Responses came from across patient demographics with 50% of respondents between the ages of 50 and 69, and almost two thirds of participants identified as female.
How patients prefer to communicate with their Doctor:The survey asked patients to rank three communication methods (secure-mail, face-to-face, and phone) across six typical patient-physician interactions. Results show that patients prefer secure email over phone and over face-to-face visits for most types of interactions, especially standard exchanges of information or a quick clarifying question. Office visits are preferred when a patient issue is less routine and potentially more concerning.
Secure Health Exchange was preferred by most respondents for;
- Obtaining results of a routine blood test or x-ray (76%)
- A question about medication (68%)
- Providing follow up on how a therapy is working (63%)
- A general health problem (cold symptoms, rash etc.)(35%)
- Telling my doctor about a change in health status(34%)
- To discuss a personal problem (10%) (tied with phone)
- Discuss a personal problem (81%)
- Telling my doctor about a change in health status (58%)
Office visit were least preferred for:
- Obtaining results of a routine blood test or x-ray (9%)
- A question about medication (10%)
What patients like about using Brightsquid Secure Health Exchange:When patients were asked to explain what they like about using protected email to communicate with their physician, 99 of 104 responded. Comments centered around appreciating convenience, confidentiality, and the speed with which issues can be resolved.
- “[I like] The security and it is simple to use.”
- “Communications are very fast, rather than waiting for an appointment to discuss what can be done by email.”
- “It's quick, allows for communication that doesn't really need a doctor's visit. There have been times when I just needed a short answer to a question that in the past would have taken doctor's visit to accommodate. This is much faster. It also eliminates having to talk to a receptionist then a nurse before talking to the doctor."
- “Direct line of communication - feel connected.”
- “Expeditious use of time. No phoning & waiting online or leaving voice mail by Dr's office. I too can send a message much faster & convenient. Also there is a written record of conversation that is good to have for both sides so as to check back on for clarification or reminder.”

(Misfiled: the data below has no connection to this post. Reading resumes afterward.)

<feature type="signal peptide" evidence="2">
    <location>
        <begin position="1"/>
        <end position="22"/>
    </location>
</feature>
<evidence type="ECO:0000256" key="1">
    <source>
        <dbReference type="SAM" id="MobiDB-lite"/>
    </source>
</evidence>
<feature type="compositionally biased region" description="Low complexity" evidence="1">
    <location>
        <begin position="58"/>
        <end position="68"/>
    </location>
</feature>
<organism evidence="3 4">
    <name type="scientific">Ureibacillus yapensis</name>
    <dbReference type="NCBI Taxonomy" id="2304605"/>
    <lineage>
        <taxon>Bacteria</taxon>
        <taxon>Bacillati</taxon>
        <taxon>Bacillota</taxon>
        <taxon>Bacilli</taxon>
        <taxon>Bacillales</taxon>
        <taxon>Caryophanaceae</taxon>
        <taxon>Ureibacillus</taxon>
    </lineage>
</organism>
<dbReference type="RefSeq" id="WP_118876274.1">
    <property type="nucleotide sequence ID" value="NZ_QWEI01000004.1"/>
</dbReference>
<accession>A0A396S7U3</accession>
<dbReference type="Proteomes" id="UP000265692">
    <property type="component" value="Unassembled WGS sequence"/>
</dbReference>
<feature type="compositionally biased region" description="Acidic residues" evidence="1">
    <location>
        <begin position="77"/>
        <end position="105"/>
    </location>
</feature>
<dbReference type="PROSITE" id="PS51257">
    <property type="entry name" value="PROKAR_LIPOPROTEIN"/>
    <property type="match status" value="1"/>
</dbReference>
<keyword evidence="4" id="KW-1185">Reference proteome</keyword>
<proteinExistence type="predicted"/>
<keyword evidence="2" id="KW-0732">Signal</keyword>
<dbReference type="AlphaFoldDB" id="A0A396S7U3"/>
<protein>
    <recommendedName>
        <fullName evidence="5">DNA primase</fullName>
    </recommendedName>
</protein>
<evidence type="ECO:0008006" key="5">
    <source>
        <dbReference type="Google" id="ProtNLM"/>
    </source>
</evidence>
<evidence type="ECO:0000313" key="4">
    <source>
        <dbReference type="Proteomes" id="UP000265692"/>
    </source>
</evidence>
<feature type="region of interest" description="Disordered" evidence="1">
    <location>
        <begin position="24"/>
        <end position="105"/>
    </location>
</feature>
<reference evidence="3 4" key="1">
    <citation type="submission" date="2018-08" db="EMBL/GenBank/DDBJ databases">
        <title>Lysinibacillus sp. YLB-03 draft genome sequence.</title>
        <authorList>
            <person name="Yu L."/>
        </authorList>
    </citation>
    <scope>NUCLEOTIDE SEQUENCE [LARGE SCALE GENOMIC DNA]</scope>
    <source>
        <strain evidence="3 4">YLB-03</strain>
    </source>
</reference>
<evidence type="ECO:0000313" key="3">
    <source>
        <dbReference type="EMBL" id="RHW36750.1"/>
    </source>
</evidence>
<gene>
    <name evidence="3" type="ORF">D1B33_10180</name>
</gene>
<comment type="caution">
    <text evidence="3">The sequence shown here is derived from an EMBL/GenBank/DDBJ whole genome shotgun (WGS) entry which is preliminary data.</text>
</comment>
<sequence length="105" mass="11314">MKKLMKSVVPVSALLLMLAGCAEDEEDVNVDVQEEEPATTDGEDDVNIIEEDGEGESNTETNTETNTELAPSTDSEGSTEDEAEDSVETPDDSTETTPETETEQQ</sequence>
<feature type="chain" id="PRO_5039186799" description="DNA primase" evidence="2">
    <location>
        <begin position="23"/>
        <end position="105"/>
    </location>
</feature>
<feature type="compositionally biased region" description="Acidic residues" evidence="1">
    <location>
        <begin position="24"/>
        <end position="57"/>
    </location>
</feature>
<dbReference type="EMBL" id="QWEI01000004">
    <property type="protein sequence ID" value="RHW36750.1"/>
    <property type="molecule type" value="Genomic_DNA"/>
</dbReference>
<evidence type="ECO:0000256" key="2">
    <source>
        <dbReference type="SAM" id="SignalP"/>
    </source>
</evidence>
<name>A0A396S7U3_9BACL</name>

- “I was able to download the requisition form for the lab without coming in.”
- “I absolutely love it. It's easy and efficient and works for my timing-as well as the Drs. I am a huge fan.”
- “Perfect secure way to communicate”
What patients dislike about using Brightsquid Secure Health Exchange:
Conversely, when asked for criticism of the service, patients had less to say. 89 people answered the question, and 62 of those responses can be categorized under, “there’s nothing I don’t like” or “I haven’t had a chance to use it”. Many responses continued to be positive. The patients that voiced dislike, raised concerns about remembering passwords (a step required for regulatory compliance), difficulty using the service, their own computer literacy, and an occasional preference to speak directly with their physician. It is apparent, through these responses, that there is a need for some additional patient education.
- “No complaints thus far. As with any new experience, could take time to become completely comfortable.”
- “I would like to have my two email addresses connected.”
- “Extra passwords to remember.”
- “The extra step to connect and login.”
- “No experience with it. Do you respond quickly to communications?”
- “Nothing, what’s not to like.”
- “It's a complicated system. I would prefer direct contact through email instead of having to log in to this system for contact.”
Which word(s) best describe how you feel about using Secure-Mail to communicate with your Doctor/Clinic?
On the other end of the scale, 8 of 104 patients said the service was ‘Impersonal’. 6 indicated it was ‘Tedious’, and 4 selected ‘Awkward’. One user described the service as ‘Risky’, and one other patient referred to it as ‘Intimidating’.